GULFPORT, Miss. - Indicted trial lawyer Richard "Dickie" Scruggs might soon have to find a way to appear in two places at the same time.
Scruggs received a subpoena Friday ordering him to testify during the Feb. 25 trial of one of the more well-known Hurricane Katrina lawsuits against State Farm Insurance Cos., the same day he is scheduled to go on trial for allegedly attempting to bribe a state judge.
The two trials are 331 miles apart.
"You are commanded to appear in the United States district court at the place, date and time specified below to testify in the above case," says the subpoena, which can be viewed here.
Scruggs, his son Zach (also facing bribery charges) and attorney John Jones each were told to be present at the trial of Thomas and Pamela McIntosh, who allege that State Farm misrepresented the amount of damage done to their home by wind (covered by State Farm's policy) and water (covered by a federal program).
The McIntosh trial starts at 10 a.m. Scruggs' is scheduled to start at 9 a.m., though it already has been postponed from Jan. 22 in order to allow his defense team time to gather and inspect the evidence federal prosecutors say they have.
Scruggs Law Firm member Sidney Backstrom and former state Auditor Steven Patterson are the Scruggs' co-defendants in the trial. Attorney Timothy Balducci has already pleaded guilty to a bribery charge and is cooperating with federal prosecutors.
The five are alleged to have offered $40,000 to Lafayette County Circuit Court Judge Henry Lackey in exchange for a favorable ruling in a dispute with Jones' firm over $26.5 million in attorneys fees earned in a settling of 640 cases against State Farm.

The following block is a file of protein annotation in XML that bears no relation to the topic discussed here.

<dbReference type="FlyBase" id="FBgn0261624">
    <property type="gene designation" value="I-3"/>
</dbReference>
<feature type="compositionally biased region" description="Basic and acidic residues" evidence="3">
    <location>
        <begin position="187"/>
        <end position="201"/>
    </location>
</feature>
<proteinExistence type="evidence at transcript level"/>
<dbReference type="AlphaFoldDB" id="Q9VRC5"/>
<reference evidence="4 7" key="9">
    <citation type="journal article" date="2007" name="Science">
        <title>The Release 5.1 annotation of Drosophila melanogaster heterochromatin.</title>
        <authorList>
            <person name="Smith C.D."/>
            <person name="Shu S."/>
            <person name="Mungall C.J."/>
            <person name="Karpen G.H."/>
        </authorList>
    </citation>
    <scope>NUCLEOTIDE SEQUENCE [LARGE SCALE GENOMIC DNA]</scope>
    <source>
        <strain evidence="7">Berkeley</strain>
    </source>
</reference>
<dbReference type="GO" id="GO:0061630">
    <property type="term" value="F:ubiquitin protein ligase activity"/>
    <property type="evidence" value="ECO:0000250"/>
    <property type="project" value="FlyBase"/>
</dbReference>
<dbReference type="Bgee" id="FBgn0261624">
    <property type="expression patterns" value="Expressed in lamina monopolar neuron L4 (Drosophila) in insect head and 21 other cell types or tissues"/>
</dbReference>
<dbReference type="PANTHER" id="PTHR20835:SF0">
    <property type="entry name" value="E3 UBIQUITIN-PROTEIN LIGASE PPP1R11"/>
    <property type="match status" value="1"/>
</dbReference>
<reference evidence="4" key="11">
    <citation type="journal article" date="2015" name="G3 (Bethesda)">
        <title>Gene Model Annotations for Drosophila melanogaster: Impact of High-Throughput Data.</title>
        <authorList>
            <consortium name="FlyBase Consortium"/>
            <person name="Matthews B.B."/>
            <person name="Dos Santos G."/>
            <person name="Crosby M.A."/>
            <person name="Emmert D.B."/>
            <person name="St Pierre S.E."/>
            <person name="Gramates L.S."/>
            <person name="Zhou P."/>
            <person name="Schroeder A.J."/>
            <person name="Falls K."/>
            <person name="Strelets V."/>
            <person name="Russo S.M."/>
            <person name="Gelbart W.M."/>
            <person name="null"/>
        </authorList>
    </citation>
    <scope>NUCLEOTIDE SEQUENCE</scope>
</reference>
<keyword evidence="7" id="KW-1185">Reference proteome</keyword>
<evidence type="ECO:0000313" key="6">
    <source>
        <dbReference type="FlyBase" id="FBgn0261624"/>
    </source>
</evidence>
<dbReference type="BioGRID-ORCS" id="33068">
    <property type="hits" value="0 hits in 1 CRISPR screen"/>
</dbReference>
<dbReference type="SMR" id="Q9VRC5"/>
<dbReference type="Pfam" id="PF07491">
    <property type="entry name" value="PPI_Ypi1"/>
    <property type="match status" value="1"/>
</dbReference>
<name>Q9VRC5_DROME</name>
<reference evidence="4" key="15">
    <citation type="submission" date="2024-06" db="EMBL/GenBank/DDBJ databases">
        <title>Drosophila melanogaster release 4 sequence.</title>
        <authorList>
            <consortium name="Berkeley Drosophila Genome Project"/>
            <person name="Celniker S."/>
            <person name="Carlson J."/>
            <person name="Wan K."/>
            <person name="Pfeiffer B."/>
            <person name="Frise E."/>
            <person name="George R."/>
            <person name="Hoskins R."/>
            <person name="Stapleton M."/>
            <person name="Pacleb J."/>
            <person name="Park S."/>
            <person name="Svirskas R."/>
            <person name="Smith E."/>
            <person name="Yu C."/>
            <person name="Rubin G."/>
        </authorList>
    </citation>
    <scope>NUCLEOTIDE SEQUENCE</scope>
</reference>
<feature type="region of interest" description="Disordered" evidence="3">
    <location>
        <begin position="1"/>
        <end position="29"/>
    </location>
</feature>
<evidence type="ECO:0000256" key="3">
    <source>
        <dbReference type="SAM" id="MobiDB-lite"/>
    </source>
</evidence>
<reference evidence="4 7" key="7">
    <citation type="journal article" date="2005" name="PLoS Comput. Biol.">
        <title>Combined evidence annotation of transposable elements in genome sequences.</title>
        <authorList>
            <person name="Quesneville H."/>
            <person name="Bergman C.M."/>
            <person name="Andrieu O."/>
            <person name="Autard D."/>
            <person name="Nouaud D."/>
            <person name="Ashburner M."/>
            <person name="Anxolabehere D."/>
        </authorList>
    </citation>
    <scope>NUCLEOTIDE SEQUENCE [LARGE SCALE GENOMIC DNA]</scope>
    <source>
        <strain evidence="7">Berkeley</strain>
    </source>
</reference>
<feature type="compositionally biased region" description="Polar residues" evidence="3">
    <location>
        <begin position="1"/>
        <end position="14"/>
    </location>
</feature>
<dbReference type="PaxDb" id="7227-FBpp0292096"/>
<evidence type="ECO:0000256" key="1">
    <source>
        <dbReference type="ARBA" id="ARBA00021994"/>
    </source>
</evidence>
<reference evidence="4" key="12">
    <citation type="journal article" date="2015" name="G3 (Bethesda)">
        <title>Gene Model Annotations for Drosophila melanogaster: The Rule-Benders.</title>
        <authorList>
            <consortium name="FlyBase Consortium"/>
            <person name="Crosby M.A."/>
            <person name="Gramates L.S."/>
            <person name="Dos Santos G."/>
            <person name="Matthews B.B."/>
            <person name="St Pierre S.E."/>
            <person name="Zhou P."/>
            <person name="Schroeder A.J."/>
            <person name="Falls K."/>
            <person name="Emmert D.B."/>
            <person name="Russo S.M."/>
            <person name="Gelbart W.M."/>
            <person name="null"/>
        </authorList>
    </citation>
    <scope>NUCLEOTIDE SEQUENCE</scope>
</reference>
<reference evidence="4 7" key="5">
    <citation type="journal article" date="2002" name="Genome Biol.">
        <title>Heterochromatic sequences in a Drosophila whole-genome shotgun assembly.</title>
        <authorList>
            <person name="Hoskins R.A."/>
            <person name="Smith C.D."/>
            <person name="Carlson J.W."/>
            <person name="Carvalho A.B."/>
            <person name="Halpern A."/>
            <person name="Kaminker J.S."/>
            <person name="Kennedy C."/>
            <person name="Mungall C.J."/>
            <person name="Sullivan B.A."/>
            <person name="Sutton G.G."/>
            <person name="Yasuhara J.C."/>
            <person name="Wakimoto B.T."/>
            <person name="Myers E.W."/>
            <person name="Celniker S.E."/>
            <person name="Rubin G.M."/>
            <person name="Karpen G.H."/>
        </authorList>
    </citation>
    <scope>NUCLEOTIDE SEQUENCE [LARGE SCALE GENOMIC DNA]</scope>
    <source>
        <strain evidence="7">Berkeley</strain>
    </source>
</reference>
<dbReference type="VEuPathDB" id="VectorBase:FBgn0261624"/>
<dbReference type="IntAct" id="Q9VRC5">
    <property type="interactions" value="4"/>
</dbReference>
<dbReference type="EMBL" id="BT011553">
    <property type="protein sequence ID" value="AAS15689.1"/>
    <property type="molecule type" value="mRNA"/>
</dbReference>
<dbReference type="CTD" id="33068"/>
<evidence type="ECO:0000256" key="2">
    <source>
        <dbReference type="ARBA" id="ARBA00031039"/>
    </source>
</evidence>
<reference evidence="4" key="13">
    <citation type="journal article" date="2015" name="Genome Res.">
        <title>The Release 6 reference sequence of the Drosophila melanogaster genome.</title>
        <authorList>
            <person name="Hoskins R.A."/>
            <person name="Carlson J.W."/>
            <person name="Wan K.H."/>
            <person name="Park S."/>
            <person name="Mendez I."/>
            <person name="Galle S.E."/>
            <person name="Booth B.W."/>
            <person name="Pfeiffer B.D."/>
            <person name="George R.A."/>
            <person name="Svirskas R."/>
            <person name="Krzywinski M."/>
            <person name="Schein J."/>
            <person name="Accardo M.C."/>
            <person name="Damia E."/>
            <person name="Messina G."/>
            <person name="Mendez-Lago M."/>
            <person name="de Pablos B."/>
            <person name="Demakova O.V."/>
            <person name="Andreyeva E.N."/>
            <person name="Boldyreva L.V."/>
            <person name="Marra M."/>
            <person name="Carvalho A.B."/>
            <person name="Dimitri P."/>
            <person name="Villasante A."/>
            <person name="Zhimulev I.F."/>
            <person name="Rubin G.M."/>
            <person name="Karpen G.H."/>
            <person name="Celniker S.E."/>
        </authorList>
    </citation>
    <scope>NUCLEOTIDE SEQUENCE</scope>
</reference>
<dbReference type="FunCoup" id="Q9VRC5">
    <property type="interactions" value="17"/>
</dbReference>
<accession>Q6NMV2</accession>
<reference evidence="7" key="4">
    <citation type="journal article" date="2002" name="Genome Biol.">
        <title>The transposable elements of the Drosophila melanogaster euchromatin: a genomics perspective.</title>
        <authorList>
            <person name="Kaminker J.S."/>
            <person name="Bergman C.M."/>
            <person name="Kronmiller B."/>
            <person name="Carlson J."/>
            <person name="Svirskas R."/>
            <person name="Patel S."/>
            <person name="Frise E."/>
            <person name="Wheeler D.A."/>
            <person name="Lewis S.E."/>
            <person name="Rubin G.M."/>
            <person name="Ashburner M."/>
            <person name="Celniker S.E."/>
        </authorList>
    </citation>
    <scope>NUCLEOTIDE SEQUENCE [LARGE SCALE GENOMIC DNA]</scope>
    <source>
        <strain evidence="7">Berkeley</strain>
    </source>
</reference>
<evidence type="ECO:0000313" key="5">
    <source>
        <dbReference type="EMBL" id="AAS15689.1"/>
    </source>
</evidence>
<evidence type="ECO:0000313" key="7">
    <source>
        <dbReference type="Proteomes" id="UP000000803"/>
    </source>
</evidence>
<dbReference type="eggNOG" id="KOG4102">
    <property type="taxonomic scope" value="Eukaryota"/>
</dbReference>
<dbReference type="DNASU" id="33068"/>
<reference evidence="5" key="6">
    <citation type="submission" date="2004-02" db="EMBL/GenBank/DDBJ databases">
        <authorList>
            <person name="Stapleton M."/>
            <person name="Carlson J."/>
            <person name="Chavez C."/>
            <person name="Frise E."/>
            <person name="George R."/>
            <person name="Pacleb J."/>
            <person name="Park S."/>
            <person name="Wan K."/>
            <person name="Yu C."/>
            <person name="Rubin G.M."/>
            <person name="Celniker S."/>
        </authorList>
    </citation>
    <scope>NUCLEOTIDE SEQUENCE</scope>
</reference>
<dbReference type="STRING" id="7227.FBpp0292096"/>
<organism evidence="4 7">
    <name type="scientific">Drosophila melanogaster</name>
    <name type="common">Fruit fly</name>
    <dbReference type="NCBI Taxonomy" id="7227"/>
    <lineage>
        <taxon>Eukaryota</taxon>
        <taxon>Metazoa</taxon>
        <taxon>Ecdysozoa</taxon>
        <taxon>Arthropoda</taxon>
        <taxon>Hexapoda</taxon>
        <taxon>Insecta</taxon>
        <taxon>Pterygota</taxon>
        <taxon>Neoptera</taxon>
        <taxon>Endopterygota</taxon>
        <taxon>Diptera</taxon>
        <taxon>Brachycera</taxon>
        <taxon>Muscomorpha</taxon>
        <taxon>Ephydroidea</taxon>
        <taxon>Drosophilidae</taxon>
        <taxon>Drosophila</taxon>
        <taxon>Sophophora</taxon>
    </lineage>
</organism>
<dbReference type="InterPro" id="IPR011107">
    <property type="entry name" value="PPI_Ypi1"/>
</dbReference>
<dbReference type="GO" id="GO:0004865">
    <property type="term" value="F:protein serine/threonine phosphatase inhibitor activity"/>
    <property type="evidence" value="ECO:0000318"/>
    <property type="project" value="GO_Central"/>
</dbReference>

Since the November indictment, Scruggs' firm dropped out of all Katrina cases. The remaining firms that once made up the Scruggs Katrina Group renamed themselves the Katrina Litigation Group.
Thursday, State Farm moved to disqualify those three firms (Nutt & McAlister, The Lovelace Law Firm and Barrett Law Office) from McIntosh, just as it had done in Glenda Shows' case against the company.
Scruggs faces up to 75 years in prison and $1.5 million in fines. In the McIntosh case, he filed a motion to intervene Dec. 27 with the intention of defending himself against an order that requires he be deposed.
The subpoena he received also requests the production of certain documents, such as any communications between Scruggs and the whistleblower Rigsby sisters, state Attorney General Jim Hood and any media contact.
The subpoena sent to Zach Scruggs makes the same requests, while the one sent to Jones asks for the original damage report performed Oct. 12, 2005, on the McIntoshes' home, a sticky note that was attached to it and any evidence that shows the two items were in possession of the SKG.
The plaintiffs say Forensic Analysis and Engineering Corp engineer Brian Ford expressed in his original report on the home that wind was mostly to blame, but he filed an amended report once State Farm did not agree with his.
The plaintiffs claim they have a computer instant message from a Forensic employee that shows State Farm would prefer structural damage be attributed to wind.